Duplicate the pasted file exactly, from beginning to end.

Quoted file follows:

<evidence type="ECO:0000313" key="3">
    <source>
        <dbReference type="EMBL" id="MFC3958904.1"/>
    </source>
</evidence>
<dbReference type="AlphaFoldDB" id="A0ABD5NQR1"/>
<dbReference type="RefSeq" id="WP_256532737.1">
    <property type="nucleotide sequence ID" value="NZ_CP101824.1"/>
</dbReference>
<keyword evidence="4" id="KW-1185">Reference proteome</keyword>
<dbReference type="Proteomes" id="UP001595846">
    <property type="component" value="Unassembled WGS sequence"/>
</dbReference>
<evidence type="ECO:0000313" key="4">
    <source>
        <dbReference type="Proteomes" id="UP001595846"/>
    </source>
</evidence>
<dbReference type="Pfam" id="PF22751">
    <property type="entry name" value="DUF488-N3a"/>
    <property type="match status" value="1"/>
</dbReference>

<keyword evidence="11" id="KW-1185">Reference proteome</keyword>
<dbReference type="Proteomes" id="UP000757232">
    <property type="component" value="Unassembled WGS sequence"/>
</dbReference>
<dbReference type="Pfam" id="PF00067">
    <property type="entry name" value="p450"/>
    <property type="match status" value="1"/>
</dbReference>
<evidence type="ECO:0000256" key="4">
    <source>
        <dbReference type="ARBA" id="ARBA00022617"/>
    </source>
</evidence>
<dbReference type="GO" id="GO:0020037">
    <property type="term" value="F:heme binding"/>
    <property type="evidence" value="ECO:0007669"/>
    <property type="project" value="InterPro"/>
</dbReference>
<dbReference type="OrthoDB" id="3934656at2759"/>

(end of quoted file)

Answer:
<evidence type="ECO:0000313" key="3">
    <source>
        <dbReference type="EMBL" id="MFC3958904.1"/>
    </source>
</evidence>
<dbReference type="AlphaFoldDB" id="A0ABD5NQR1"/>
<dbReference type="RefSeq" id="WP_256532737.1">
    <property type="nucleotide sequence ID" value="NZ_CP101824.1"/>
</dbReference>
<keyword evidence="4" id="KW-1185">Reference proteome</keyword>
<dbReference type="Proteomes" id="UP001595846">
    <property type="component" value="Unassembled WGS sequence"/>
</dbReference>
<evidence type="ECO:0000313" key="4">
    <source>
        <dbReference type="Proteomes" id="UP001595846"/>
    </source>
</evidence>
<dbReference type="Pfam" id="PF22751">
    <property type="entry name" value="DUF488-N3a"/>
    <property type="match status" value="1"/>
</dbReference>

<keyword evidence="11" id="KW-1185">Reference proteome</keyword>
<dbReference type="Proteomes" id="UP000757232">
    <property type="component" value="Unassembled WGS sequence"/>
</dbReference>
<dbReference type="Pfam" id="PF00067">
    <property type="entry name" value="p450"/>
    <property type="match status" value="1"/>
</dbReference>
<evidence type="ECO:0000256" key="4">
    <source>
        <dbReference type="ARBA" id="ARBA00022617"/>
    </source>
</evidence>
<dbReference type="GO" id="GO:0020037">
    <property type="term" value="F:heme binding"/>
    <property type="evidence" value="ECO:0007669"/>
    <property type="project" value="InterPro"/>
</dbReference>
<dbReference type="OrthoDB" id="3934656at2759"/>